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You think of Goo Gone as something you would use in everyday household related tasks. It’s an oil-based solvent, so it should be good at cleaning up and removing just about anything, right? Whether you’re trying to remove labels from different containers and jars, or trying to get rid of crayon marks on different surfaces, or just banishing sticky stuff from different spots, Goo Gone comes to mind as the most convenient thing to grab. It’s usable on almost any properly prepared surface from wood to glass to stone and metal, but when it comes to different parts of a vehicle you have to wonder, is Goo Gone safe for car paint? Well, here are some answers to just that question, and more. Who would’ve known the versatility of Goo Gone.

Is Goo Gone safe for car paint?

Goo Gone has been determined safe by its manufacturers for use on just about any surface, and that includes the exterior paint of a vehicle. If a vehicle’s surface is stained or dirty from road debris, soot, tar, bugs, tree sap, bird droppings, grease, oil, paint transfer, labels, decals, gum or other hard to remove stick-on’s, Goo Gone will help in the removal of these substances. It’s, of course, important to follow directions when applying Goo Gone to any hard surface, including a car’s painted area.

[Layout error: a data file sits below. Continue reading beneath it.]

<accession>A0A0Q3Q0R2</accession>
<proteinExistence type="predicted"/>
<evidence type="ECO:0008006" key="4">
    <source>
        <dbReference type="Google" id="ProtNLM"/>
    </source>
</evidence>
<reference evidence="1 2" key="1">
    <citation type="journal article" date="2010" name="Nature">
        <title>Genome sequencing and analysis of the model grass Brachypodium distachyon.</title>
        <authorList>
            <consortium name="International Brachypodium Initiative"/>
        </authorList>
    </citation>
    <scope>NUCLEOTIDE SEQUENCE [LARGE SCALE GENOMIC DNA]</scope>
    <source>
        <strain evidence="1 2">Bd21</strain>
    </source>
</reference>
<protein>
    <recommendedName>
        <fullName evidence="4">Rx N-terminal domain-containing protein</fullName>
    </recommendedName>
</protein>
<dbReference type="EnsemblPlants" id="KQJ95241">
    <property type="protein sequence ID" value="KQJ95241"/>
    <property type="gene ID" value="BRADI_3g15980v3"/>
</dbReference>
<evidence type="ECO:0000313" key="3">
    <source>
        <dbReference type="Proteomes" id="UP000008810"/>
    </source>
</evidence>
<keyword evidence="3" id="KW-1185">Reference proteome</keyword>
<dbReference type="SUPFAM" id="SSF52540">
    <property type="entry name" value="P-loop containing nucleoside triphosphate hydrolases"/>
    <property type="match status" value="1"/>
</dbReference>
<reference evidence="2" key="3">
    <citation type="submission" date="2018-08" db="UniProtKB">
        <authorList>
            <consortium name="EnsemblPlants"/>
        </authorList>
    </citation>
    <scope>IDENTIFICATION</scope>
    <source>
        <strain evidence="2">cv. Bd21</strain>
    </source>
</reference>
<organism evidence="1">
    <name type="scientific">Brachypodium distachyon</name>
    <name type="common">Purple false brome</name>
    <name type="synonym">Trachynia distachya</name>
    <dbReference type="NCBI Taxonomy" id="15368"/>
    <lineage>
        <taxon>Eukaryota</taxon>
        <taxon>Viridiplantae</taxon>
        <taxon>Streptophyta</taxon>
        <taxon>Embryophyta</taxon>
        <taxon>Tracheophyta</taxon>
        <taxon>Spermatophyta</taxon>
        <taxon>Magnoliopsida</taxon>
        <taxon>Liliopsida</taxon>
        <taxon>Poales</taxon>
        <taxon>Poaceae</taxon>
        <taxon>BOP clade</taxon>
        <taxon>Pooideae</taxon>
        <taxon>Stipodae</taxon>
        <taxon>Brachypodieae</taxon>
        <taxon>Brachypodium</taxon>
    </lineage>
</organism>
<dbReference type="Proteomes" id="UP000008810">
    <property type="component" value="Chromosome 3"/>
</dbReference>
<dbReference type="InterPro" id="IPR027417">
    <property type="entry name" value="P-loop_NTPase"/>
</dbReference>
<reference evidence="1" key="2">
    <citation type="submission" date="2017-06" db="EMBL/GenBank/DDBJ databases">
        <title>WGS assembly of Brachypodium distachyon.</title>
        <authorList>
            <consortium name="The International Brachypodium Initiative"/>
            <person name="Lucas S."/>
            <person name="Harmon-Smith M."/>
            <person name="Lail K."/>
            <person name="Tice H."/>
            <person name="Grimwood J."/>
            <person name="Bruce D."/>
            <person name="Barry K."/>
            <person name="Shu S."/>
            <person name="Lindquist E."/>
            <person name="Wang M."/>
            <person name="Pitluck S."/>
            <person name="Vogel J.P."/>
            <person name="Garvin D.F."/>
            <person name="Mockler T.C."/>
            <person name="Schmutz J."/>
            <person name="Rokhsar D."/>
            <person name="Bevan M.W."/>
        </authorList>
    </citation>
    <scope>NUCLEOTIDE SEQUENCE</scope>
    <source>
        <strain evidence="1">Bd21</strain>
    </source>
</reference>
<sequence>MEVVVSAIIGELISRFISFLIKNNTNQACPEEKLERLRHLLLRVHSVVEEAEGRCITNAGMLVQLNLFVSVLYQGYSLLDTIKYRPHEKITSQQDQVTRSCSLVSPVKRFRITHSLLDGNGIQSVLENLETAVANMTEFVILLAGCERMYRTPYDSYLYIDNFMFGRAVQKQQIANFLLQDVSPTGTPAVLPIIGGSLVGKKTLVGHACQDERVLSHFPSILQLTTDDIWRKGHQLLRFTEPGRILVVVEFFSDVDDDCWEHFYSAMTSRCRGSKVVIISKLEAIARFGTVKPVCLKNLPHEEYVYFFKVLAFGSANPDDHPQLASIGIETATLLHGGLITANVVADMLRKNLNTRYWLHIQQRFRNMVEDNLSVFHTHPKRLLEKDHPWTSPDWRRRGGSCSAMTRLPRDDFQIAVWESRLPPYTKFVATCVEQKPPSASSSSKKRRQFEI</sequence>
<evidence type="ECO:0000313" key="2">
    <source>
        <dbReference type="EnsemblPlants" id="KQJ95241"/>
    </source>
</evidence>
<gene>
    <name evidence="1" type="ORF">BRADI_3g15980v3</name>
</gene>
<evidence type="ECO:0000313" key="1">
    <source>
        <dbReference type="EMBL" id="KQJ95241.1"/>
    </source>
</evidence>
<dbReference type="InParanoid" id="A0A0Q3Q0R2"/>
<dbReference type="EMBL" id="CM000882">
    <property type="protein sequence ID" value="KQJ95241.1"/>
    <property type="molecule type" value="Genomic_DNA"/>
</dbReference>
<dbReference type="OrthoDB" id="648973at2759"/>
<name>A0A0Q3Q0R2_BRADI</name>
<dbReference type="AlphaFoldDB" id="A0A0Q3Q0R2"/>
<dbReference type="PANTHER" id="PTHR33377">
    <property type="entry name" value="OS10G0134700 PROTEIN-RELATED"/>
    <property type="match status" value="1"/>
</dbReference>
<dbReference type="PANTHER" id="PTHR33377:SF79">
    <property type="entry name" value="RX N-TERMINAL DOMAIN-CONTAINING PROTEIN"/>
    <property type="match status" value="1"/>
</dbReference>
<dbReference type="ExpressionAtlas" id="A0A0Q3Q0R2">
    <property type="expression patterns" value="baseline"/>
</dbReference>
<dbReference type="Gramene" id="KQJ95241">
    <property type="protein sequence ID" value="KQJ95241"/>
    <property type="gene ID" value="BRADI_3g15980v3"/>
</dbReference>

Is Goo Gone Spray Gel safe on car paint?

Good Gone Spray Gel is an organic formulation and is not considered a harsh solvent. It is deemed to be safe for use on car paint. The gel’s description recommendation for surface use includes:

– metal
– glass
– laminates
– wood
– plastic
– vinyl
– ceramics
– granite
– clothing
– colorfast fabric
– carpet
– upholstery
– candle wax
– gum
– crayons
– makeup

The spray gel formulation makes cleanup easier, and it can be used on the exterior, painted surfaces of a car. It will not remove the paint on a vehicle. What the gel is designed to do is get rid of tar, bugs, sap, grease, soot, stickers, decals, tape residue, glue and carpet stains from both the exterior and interior of a vehicle. It’s good for removing stickers from the front and rear bumpers of a vehicle, and the gel formulation is also good for eliminating brake dust, asphalt, bird excrement, spray paint and any other gummy substances.